How the Bible Tells Us to Live

The world tells me to think of myself. The Bible tells me to deny myself.

The world tells me to get angry when someone wrongs me. The Bible tells me to turn the other cheek.

The world tells me it’s OK to do this or that because everyone else does it, too. The Bible tells me to avoid the things that would bring me down and tarnish my witness to the world.

So many conflicting views are thrown our way every day, but it is our job to know what the Bible says so we can weed out the ways of the world and focus on what our walk with Jesus is meant to be. The truth of the gospel is that Jesus Christ came to earth to live a perfect life, die on the Cross, and take our place to save us from what we deserve for our imperfect lives. And while we all know that we aren’t perfect, we know that through Christ, we have forgiveness, redemption, and the freedom to live the way Jesus wants us to live.

The world we live in encourages us to be self-centered and look out for ourselves above all others. But everything about the gospel is the exact opposite of this mind-set. Let’s think on how deeply the gospel differs from what the world tells us.

Let’s start with the birth of Jesus. Who among us could truthfully say they would willingly leave the perfection of heaven to live as a man on earth? Also, would any of us really want to be born in a stable or give birth in a stable? The answer is likely no, if given the choice. Our Savior and Lord—the Savior and Lord of the entire universe—had the most humble of births. How much of our lives do we spend looking for affirmation, attention, and applause for our accomplishments even though the Savior of the world was born in a stable?

As we look at the life of Jesus, Mark 10:45 reminds us, “For even the Son of Man did not come to be served, but to serve, and to give his life as a ransom for many.” Jesus came to earth as a man to do the will of God and benefit us, not Himself. He left many important lessons for us to study and live by, from the story of the Good Samaritan to His command to love our enemies and turn the other cheek. We might respond, “Easier said than done.” But Jesus lived what He taught. Even though we’re not perfect, through Him, we can follow His example.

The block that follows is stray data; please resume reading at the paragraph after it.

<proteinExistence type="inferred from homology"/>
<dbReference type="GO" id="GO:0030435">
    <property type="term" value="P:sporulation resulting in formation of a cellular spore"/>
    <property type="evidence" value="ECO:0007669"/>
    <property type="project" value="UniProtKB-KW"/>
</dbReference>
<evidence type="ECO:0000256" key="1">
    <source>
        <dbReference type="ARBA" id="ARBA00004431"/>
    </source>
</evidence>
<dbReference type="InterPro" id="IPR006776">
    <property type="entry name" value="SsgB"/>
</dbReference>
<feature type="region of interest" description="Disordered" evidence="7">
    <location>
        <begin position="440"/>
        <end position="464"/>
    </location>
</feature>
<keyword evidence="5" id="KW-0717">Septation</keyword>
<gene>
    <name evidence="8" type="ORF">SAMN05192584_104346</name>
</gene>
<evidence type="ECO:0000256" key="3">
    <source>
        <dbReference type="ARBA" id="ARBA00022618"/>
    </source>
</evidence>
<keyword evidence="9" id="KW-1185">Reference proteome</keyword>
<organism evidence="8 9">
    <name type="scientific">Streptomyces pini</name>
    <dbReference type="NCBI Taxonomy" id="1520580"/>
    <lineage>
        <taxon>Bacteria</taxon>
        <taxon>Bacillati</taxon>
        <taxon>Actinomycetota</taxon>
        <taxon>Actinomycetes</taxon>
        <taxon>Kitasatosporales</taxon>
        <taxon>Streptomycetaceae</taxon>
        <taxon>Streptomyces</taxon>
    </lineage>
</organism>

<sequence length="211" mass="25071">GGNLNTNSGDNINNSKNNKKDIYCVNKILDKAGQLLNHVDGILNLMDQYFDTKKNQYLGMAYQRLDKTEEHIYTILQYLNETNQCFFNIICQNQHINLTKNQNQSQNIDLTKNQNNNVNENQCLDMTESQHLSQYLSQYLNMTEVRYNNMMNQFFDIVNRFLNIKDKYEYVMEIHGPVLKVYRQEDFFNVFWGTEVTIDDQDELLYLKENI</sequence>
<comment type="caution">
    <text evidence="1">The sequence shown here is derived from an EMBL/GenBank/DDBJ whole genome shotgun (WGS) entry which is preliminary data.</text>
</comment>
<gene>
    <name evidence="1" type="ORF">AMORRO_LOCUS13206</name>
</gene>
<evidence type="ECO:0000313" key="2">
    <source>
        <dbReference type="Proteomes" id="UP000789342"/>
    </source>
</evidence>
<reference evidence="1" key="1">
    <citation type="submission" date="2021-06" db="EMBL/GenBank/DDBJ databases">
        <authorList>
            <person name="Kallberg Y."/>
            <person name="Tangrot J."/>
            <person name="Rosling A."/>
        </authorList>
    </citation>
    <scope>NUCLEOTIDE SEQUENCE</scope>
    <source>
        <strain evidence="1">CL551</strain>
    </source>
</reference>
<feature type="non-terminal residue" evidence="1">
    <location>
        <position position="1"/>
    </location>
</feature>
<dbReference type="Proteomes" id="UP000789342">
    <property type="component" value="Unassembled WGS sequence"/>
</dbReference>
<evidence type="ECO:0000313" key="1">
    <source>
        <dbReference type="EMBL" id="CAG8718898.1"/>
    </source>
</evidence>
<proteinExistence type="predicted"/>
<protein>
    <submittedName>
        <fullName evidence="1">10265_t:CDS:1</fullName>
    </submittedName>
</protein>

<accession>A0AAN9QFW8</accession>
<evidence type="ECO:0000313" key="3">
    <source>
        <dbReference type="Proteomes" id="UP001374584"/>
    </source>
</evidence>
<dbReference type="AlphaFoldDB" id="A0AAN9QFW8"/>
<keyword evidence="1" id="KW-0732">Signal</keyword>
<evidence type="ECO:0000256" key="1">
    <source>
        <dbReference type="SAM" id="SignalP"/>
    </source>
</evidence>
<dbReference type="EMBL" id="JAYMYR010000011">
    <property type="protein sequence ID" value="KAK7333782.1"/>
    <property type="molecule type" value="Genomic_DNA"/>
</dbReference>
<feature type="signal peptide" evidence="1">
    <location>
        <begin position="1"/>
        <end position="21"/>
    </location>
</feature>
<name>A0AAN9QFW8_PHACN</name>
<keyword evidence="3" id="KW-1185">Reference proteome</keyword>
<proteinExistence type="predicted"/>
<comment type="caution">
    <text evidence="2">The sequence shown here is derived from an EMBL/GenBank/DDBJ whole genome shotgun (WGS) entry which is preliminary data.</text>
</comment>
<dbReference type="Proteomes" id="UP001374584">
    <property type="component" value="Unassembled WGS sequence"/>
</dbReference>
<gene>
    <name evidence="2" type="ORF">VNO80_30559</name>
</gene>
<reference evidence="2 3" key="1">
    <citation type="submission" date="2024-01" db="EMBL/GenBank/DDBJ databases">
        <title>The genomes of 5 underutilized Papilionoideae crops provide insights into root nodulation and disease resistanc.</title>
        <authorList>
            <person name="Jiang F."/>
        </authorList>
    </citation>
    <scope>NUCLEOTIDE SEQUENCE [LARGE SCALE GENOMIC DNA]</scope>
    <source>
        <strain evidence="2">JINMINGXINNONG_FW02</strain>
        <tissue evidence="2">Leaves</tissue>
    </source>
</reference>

When we look at the death of Jesus, we see there has never been any act more selfless than that of Jesus taking our place on the Cross and dying for our sins—not for His sins, for He had none. Jesus lived a sinless life and therefore didn’t deserve this punishment. But He stood in our place and took the punishment we all deserve so we could spend forever with God. Nothing the world can say about thinking only of ourselves will ever top this ultimate story of selflessness and love. The ways of the world will never diminish the sacrifice of Jesus Christ and the true selflessness we can learn only through Him.

The birth, life, and death of Jesus are filled with lessons of selflessness we all can learn from every day. There is always something new to learn, and remaining deep in God’s Word is how we will do that. After all, how else will we tell the world about the good news of the Resurrection that came after Jesus’ birth, life, and death? How will we truly know and understand the meaning of His triumph over death and sin if we don’t study the truths of His entire, ongoing story?

God’s Word equips us with everything we need to share the good news of the saving grace of Jesus Christ with friends, co-workers, neighbors, and others we encounter who are trapped in believing the self-centered ways of the world. Study His Word, pray for His guidance, and be prepared to see a beautiful work done in the lives of others through His great power.

Jessica Graham is a copy editor at national WMU. She considers it a blessing to be able to help women her age discover the meaning of faith, community, and missions.

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